• acatholic

NOVEMBER 20. Ord Time B. Wk 33. Sat. Lk 20. 27-40

Some Sadducees – those who say that there is no resurrection – approached Jesus and they put this question to him, ‘Master, we have it from Moses in writing, that if a man’s married brother dies childless, the man must marry the widow to raise up children for his brother. Well then, there were seven brothers. The first, having married a wife, died childless. The second and then the third married the widow. And the same with all seven, they died leaving no children. Finally the woman herself died. Now, at the resurrection, to which of them will she be wife since she had been married to all seven?’

Jesus replied, ‘The children of this world take wives and husbands, but those who are judged worthy of a place in the other world and in the resurrection from the dead do not marry because they can no longer die, for they are the same as the angels, and being children of the resurrection they are sons of God. And Moses himself implies that the dead rise again, in the passage about the bush where he calls the Lord the God of Abraham, the God of Isaac and the God of Jacob. Now he is God, not of the dead, but of the living; for to him all men are in fact alive.’

Some scribes then spoke up. ‘Well put, Master’ they said – because they would not dare to ask him any more questions.

The gospels, in the leadup to today’s reading, makes it clear the scribes and chief priests wanted to “arrest Jesus immediately.” We are told the only reason they did not was because the crowds had been so impressed with his teachings that they felt unable to do so. So, this is the context of today’s reading.

It is the old story of the cat and the mouse, with each party being so opposed to the views and beliefs of the other; - what separated the scribes and chief priests from Jesus however was the simple fact that he is the Son of God, who had come to preach a new way of life; - while the scribes and pharisees were sinners; - focused solely on maintaining the status quo.

It is the desire to reject the teachings of Jesus that is behind today’s question, where the scribes wanted to know how Jesus’ teaching on marriage could apply to someone who had multiple wives. When they entered heaven, who would they be married to?

Jesus seemed happy to reply to their query, pointing out that there are no marriages in the next life “as the dead do not marry”; - “they can no longer die”; - and “they are the same as the angels”; - making clear life after death bears little resemblance to our life on this earth!

Today this divergence of views between the thinking of the world, and the thinking of Jesus have a chasm between them; - and it is probably fair to say the views of Christians, at this time, remain in the minority, with the majority of people in the world today not believing in Jesus Christ or his teachings;- turning their back on the Son of God and trusting in human ‘wisdom’.

It is Faith that differentiates the two views, both in Jesus’ time, and again in today’s world. One of the most common questions asked of those who approached Jesus for cures and healing was; - “Do you believe I can do this?” - He wants people to believe, as Abraham believed!

Christians need to realise if they can answer yes to this question, as a result of Faith; - it is a divine gift we need to give thanks for; - and we also need to sustain it via prayer and sacrament!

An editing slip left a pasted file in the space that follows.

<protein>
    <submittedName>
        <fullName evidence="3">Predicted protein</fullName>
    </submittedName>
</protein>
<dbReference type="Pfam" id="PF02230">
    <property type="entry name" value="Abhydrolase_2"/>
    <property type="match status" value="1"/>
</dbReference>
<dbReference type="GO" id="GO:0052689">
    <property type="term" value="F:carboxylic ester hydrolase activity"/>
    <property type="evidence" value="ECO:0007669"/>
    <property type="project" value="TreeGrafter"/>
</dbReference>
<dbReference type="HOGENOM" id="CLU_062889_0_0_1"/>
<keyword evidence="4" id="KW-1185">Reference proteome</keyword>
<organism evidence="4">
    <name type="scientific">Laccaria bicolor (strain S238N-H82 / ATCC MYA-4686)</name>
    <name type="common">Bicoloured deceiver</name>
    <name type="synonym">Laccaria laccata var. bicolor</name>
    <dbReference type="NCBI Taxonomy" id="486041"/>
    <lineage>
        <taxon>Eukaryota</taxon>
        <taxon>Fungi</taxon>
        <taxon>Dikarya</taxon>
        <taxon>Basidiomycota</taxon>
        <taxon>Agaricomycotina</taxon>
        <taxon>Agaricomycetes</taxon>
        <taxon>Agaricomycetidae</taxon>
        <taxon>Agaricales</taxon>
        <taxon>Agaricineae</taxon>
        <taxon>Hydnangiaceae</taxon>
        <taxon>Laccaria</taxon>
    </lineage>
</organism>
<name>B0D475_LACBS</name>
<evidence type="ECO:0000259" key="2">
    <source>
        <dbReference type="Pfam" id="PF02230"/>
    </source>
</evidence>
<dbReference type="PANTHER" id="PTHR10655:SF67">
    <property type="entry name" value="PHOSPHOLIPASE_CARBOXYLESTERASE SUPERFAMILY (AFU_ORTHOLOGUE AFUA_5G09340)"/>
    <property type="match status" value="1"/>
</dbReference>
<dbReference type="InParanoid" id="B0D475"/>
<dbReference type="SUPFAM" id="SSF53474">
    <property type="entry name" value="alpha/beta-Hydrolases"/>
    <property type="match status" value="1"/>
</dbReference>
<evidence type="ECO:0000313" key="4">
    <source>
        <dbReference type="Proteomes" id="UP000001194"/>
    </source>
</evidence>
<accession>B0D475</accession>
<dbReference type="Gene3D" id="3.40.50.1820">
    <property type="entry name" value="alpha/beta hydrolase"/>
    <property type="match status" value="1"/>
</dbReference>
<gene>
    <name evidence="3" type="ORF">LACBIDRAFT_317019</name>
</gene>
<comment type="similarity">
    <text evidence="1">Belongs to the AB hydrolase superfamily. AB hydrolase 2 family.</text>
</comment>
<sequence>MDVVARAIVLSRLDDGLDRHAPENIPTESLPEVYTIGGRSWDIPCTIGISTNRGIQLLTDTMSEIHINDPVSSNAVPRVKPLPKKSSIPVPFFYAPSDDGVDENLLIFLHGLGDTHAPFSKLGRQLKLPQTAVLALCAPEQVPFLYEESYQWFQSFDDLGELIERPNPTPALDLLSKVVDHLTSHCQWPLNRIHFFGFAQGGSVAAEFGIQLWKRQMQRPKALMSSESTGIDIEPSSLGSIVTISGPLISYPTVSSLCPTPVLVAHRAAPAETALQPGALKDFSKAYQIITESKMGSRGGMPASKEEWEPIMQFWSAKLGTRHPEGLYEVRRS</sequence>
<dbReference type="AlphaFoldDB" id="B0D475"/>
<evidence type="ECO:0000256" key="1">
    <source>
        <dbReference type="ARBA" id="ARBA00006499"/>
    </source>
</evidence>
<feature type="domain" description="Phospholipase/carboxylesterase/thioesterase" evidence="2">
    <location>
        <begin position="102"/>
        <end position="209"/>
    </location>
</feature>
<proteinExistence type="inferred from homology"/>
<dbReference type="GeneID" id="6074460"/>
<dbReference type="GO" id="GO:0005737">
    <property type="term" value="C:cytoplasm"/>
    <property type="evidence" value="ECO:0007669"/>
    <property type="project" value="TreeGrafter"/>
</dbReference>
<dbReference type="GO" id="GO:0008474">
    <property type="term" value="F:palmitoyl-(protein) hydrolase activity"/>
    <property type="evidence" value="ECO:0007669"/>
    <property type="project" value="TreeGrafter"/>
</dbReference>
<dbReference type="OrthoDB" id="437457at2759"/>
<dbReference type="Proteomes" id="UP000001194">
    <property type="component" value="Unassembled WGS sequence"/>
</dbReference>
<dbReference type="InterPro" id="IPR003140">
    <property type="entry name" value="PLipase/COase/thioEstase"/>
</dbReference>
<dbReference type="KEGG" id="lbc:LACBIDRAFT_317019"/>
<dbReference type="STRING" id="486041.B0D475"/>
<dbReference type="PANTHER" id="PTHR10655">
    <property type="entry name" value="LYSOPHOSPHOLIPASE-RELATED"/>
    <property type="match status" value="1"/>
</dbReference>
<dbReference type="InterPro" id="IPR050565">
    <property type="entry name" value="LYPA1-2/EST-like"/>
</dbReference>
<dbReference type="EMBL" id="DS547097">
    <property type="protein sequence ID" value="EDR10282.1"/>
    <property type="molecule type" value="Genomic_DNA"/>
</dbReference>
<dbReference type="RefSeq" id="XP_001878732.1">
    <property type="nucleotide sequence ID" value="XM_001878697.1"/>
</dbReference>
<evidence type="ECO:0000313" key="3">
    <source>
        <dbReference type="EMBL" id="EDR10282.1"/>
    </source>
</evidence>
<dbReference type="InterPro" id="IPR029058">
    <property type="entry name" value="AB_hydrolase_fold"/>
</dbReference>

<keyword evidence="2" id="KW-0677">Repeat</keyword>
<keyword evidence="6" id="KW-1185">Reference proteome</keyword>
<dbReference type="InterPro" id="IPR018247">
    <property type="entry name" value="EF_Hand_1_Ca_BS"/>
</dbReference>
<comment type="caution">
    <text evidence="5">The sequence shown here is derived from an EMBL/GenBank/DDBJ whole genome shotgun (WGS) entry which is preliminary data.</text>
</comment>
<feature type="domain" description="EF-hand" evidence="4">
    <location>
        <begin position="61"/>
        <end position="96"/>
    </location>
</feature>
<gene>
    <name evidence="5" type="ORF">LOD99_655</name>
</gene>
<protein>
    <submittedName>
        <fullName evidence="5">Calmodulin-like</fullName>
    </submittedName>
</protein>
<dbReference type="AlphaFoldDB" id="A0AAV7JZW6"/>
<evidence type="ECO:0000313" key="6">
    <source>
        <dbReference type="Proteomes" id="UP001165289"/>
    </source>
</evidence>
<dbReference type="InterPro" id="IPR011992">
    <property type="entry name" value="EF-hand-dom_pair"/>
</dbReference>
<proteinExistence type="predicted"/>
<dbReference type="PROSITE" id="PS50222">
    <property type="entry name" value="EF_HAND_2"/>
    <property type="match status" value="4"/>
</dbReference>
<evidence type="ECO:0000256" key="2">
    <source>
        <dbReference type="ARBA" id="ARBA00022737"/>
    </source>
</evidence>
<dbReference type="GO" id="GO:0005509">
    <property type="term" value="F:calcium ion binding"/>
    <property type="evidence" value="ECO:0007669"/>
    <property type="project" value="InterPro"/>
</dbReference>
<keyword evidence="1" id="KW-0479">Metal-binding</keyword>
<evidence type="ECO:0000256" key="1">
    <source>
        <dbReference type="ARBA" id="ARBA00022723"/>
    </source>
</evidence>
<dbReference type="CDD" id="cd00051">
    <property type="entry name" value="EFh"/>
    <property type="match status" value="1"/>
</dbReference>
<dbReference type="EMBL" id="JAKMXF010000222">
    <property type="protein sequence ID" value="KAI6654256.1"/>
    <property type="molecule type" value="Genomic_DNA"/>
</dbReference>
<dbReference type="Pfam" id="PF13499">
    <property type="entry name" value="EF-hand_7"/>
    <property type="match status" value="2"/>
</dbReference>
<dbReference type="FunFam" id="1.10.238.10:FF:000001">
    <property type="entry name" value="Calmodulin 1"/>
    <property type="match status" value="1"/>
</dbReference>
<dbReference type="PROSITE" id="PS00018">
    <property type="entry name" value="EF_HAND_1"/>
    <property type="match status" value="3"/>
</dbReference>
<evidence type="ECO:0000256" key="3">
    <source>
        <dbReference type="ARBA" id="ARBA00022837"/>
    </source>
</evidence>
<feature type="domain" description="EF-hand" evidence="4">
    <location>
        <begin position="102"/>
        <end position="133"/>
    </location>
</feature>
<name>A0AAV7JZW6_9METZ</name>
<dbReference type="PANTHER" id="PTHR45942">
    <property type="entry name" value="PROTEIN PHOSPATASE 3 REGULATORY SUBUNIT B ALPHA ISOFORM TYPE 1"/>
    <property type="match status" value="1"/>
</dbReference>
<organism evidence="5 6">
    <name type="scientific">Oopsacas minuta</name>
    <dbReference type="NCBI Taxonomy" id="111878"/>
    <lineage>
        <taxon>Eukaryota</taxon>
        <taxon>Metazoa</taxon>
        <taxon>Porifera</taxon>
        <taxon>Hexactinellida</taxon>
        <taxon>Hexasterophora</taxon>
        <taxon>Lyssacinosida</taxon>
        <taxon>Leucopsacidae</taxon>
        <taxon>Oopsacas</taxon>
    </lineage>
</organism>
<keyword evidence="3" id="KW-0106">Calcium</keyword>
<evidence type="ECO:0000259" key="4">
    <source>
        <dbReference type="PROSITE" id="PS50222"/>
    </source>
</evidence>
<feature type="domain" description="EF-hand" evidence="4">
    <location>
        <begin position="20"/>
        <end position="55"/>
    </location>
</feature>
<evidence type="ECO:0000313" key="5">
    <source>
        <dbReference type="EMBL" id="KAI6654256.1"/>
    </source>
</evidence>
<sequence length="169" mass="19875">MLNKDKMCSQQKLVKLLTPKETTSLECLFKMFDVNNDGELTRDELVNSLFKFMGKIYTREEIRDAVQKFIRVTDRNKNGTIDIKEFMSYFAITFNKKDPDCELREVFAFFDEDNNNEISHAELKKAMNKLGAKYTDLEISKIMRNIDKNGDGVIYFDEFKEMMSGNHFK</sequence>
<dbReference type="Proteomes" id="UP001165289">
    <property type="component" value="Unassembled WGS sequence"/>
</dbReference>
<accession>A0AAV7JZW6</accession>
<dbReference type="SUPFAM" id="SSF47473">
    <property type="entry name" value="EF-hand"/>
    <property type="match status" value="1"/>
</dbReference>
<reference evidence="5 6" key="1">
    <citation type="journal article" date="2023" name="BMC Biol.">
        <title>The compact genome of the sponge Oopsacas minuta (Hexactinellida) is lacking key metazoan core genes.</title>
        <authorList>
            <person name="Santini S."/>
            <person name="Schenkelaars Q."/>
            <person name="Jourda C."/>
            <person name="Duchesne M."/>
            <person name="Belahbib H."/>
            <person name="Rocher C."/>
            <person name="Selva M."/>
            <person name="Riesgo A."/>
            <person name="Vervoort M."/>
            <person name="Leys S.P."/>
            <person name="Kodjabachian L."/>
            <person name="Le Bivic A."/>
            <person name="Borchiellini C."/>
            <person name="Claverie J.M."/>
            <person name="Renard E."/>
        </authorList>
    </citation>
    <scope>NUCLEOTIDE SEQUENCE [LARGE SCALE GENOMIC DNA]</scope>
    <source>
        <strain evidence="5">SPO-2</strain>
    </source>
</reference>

Gospel Acclamation cf.2Tm1:10

Alleluia, alleluia!

Our Saviour Jesus Christ has done away with death

and brought us life through his gospel.


First reading 1 Maccabees 6:1-13 'I remember the wrong I did in Jerusalem'

King Antiochus was making his way across the upper provinces; he had heard that in Persia there was a city called Elymais, renowned for its riches, its silver and gold, and its very wealthy temple containing golden armour, breastplates and weapons, left there by Alexander son of Philip, the king of Macedon, the first to reign over the Greeks. He therefore went and attempted to take the city and pillage it, but without success, since the citizens learnt of his intention, and offered him a stiff resistance, whereupon he turned about and retreated, disconsolate, in the direction of Babylon.

But while he was still in Persia news reached him that the armies that had invaded the land of Judah had been defeated, and that Lysias in particular had advanced in massive strength, only to be forced to turn and flee before the Jews; these had been strengthened by the acquisition of arms, supplies and abundant spoils from the armies they had cut to pieces; they had overthrown the abomination he had erected over the altar in Jerusalem, and had encircled the sanctuary with high walls as in the past, and had fortified Bethzur, one of his cities. When the king heard this news he was amazed and profoundly shaken; he threw himself on his bed and fell into a lethargy from acute disappointment, because things had not turned out for him as he had planned. And there he remained for many days, subject to deep and recurrent fits of melancholy, until he understood that he was dying.

Then summoning all his Friends, he said to them, ‘Sleep evades my eyes, and my heart is cowed by anxiety. I have been asking myself how I could have come to such a pitch of distress, so great a flood as that which now engulfs me – I who was so generous and well-loved in my heyday. But now I remember the wrong I did in Jerusalem when I seized all the vessels of silver and gold there, and ordered the extermination of the inhabitants of Judah for no reason at all. This, I am convinced, is why these misfortunes have overtaken me, and why I am dying of melancholy in a foreign land.’

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